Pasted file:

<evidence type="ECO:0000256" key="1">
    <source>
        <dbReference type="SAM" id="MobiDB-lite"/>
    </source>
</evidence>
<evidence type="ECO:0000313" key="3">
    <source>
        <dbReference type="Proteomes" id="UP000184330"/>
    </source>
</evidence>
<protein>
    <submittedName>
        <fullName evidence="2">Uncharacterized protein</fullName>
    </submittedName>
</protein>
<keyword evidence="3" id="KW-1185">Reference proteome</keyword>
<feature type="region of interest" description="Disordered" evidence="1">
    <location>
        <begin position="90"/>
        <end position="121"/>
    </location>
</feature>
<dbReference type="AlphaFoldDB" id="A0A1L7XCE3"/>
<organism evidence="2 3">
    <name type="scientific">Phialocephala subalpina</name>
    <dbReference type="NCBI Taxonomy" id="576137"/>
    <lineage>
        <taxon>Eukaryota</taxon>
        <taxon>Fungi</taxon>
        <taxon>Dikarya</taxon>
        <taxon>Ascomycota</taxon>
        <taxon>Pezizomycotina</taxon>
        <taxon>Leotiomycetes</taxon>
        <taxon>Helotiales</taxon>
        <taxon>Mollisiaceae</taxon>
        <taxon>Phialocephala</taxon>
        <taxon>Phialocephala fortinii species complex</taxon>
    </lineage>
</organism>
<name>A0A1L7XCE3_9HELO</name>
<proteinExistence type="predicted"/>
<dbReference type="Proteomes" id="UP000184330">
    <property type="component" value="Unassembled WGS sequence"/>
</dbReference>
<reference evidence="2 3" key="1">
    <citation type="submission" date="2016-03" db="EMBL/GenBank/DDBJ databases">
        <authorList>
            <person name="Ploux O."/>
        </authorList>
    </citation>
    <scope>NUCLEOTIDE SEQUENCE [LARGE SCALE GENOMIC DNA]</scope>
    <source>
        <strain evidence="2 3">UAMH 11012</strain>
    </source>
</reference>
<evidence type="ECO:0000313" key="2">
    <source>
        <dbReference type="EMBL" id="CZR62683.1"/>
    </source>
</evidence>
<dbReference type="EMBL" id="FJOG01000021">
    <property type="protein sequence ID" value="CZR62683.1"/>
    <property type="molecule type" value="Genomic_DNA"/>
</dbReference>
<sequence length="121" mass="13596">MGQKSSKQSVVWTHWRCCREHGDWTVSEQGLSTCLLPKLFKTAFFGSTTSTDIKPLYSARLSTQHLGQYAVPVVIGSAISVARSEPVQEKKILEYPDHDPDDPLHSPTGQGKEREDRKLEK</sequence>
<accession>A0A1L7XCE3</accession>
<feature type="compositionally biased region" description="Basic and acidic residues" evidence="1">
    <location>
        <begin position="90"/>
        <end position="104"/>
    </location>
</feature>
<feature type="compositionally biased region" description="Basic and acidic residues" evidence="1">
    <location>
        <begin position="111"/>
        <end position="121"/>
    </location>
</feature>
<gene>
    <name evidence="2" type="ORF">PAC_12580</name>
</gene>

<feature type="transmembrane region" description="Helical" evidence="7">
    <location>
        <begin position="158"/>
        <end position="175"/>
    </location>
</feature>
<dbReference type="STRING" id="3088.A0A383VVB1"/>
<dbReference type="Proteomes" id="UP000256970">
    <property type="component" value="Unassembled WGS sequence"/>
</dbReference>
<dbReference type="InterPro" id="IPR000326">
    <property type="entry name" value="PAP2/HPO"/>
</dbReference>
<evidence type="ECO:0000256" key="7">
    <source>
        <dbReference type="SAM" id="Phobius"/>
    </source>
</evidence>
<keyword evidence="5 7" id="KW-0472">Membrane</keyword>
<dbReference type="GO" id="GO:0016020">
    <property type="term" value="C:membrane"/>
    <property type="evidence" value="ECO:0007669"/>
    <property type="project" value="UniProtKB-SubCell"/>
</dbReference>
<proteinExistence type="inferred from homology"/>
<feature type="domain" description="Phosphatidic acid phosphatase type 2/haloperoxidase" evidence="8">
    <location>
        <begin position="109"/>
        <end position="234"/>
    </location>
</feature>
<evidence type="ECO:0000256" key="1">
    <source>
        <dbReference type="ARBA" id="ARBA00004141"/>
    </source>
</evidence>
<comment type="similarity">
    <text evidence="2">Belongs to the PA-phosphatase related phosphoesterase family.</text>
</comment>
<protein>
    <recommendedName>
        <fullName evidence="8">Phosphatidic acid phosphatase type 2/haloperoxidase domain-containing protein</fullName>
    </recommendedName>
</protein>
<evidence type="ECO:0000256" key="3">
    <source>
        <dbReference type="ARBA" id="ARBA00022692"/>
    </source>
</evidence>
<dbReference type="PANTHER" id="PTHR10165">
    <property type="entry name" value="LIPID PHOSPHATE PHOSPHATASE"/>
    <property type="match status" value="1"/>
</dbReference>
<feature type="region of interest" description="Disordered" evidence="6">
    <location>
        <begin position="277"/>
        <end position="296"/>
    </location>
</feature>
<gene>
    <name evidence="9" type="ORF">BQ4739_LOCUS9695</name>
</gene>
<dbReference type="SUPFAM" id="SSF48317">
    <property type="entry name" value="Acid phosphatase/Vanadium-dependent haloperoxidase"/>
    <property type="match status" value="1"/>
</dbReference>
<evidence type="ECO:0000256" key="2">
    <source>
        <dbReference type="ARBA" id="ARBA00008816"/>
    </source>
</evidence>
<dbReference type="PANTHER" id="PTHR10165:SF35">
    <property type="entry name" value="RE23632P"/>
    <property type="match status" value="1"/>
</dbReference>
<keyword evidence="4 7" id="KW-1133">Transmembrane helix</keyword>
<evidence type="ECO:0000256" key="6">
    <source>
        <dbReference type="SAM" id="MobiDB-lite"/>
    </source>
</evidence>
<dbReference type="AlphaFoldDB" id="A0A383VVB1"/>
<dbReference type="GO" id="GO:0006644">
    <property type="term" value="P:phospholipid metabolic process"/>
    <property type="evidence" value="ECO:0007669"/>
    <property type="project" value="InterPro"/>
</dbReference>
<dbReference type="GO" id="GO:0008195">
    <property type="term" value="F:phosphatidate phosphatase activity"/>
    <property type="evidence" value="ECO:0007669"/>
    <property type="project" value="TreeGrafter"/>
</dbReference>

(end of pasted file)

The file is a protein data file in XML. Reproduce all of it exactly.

<evidence type="ECO:0000256" key="1">
    <source>
        <dbReference type="SAM" id="MobiDB-lite"/>
    </source>
</evidence>
<evidence type="ECO:0000313" key="3">
    <source>
        <dbReference type="Proteomes" id="UP000184330"/>
    </source>
</evidence>
<protein>
    <submittedName>
        <fullName evidence="2">Uncharacterized protein</fullName>
    </submittedName>
</protein>
<keyword evidence="3" id="KW-1185">Reference proteome</keyword>
<feature type="region of interest" description="Disordered" evidence="1">
    <location>
        <begin position="90"/>
        <end position="121"/>
    </location>
</feature>
<dbReference type="AlphaFoldDB" id="A0A1L7XCE3"/>
<organism evidence="2 3">
    <name type="scientific">Phialocephala subalpina</name>
    <dbReference type="NCBI Taxonomy" id="576137"/>
    <lineage>
        <taxon>Eukaryota</taxon>
        <taxon>Fungi</taxon>
        <taxon>Dikarya</taxon>
        <taxon>Ascomycota</taxon>
        <taxon>Pezizomycotina</taxon>
        <taxon>Leotiomycetes</taxon>
        <taxon>Helotiales</taxon>
        <taxon>Mollisiaceae</taxon>
        <taxon>Phialocephala</taxon>
        <taxon>Phialocephala fortinii species complex</taxon>
    </lineage>
</organism>
<name>A0A1L7XCE3_9HELO</name>
<proteinExistence type="predicted"/>
<dbReference type="Proteomes" id="UP000184330">
    <property type="component" value="Unassembled WGS sequence"/>
</dbReference>
<reference evidence="2 3" key="1">
    <citation type="submission" date="2016-03" db="EMBL/GenBank/DDBJ databases">
        <authorList>
            <person name="Ploux O."/>
        </authorList>
    </citation>
    <scope>NUCLEOTIDE SEQUENCE [LARGE SCALE GENOMIC DNA]</scope>
    <source>
        <strain evidence="2 3">UAMH 11012</strain>
    </source>
</reference>
<evidence type="ECO:0000313" key="2">
    <source>
        <dbReference type="EMBL" id="CZR62683.1"/>
    </source>
</evidence>
<dbReference type="EMBL" id="FJOG01000021">
    <property type="protein sequence ID" value="CZR62683.1"/>
    <property type="molecule type" value="Genomic_DNA"/>
</dbReference>
<sequence length="121" mass="13596">MGQKSSKQSVVWTHWRCCREHGDWTVSEQGLSTCLLPKLFKTAFFGSTTSTDIKPLYSARLSTQHLGQYAVPVVIGSAISVARSEPVQEKKILEYPDHDPDDPLHSPTGQGKEREDRKLEK</sequence>
<accession>A0A1L7XCE3</accession>
<feature type="compositionally biased region" description="Basic and acidic residues" evidence="1">
    <location>
        <begin position="90"/>
        <end position="104"/>
    </location>
</feature>
<feature type="compositionally biased region" description="Basic and acidic residues" evidence="1">
    <location>
        <begin position="111"/>
        <end position="121"/>
    </location>
</feature>
<gene>
    <name evidence="2" type="ORF">PAC_12580</name>
</gene>

<feature type="transmembrane region" description="Helical" evidence="7">
    <location>
        <begin position="158"/>
        <end position="175"/>
    </location>
</feature>
<dbReference type="STRING" id="3088.A0A383VVB1"/>
<dbReference type="Proteomes" id="UP000256970">
    <property type="component" value="Unassembled WGS sequence"/>
</dbReference>
<dbReference type="InterPro" id="IPR000326">
    <property type="entry name" value="PAP2/HPO"/>
</dbReference>
<evidence type="ECO:0000256" key="7">
    <source>
        <dbReference type="SAM" id="Phobius"/>
    </source>
</evidence>
<keyword evidence="5 7" id="KW-0472">Membrane</keyword>
<dbReference type="GO" id="GO:0016020">
    <property type="term" value="C:membrane"/>
    <property type="evidence" value="ECO:0007669"/>
    <property type="project" value="UniProtKB-SubCell"/>
</dbReference>
<proteinExistence type="inferred from homology"/>
<feature type="domain" description="Phosphatidic acid phosphatase type 2/haloperoxidase" evidence="8">
    <location>
        <begin position="109"/>
        <end position="234"/>
    </location>
</feature>
<evidence type="ECO:0000256" key="1">
    <source>
        <dbReference type="ARBA" id="ARBA00004141"/>
    </source>
</evidence>
<comment type="similarity">
    <text evidence="2">Belongs to the PA-phosphatase related phosphoesterase family.</text>
</comment>
<protein>
    <recommendedName>
        <fullName evidence="8">Phosphatidic acid phosphatase type 2/haloperoxidase domain-containing protein</fullName>
    </recommendedName>
</protein>
<evidence type="ECO:0000256" key="3">
    <source>
        <dbReference type="ARBA" id="ARBA00022692"/>
    </source>
</evidence>
<dbReference type="PANTHER" id="PTHR10165">
    <property type="entry name" value="LIPID PHOSPHATE PHOSPHATASE"/>
    <property type="match status" value="1"/>
</dbReference>
<feature type="region of interest" description="Disordered" evidence="6">
    <location>
        <begin position="277"/>
        <end position="296"/>
    </location>
</feature>
<gene>
    <name evidence="9" type="ORF">BQ4739_LOCUS9695</name>
</gene>
<dbReference type="SUPFAM" id="SSF48317">
    <property type="entry name" value="Acid phosphatase/Vanadium-dependent haloperoxidase"/>
    <property type="match status" value="1"/>
</dbReference>
<evidence type="ECO:0000256" key="2">
    <source>
        <dbReference type="ARBA" id="ARBA00008816"/>
    </source>
</evidence>
<dbReference type="PANTHER" id="PTHR10165:SF35">
    <property type="entry name" value="RE23632P"/>
    <property type="match status" value="1"/>
</dbReference>
<keyword evidence="4 7" id="KW-1133">Transmembrane helix</keyword>
<evidence type="ECO:0000256" key="6">
    <source>
        <dbReference type="SAM" id="MobiDB-lite"/>
    </source>
</evidence>
<dbReference type="AlphaFoldDB" id="A0A383VVB1"/>
<dbReference type="GO" id="GO:0006644">
    <property type="term" value="P:phospholipid metabolic process"/>
    <property type="evidence" value="ECO:0007669"/>
    <property type="project" value="InterPro"/>
</dbReference>
<dbReference type="GO" id="GO:0008195">
    <property type="term" value="F:phosphatidate phosphatase activity"/>
    <property type="evidence" value="ECO:0007669"/>
    <property type="project" value="TreeGrafter"/>
</dbReference>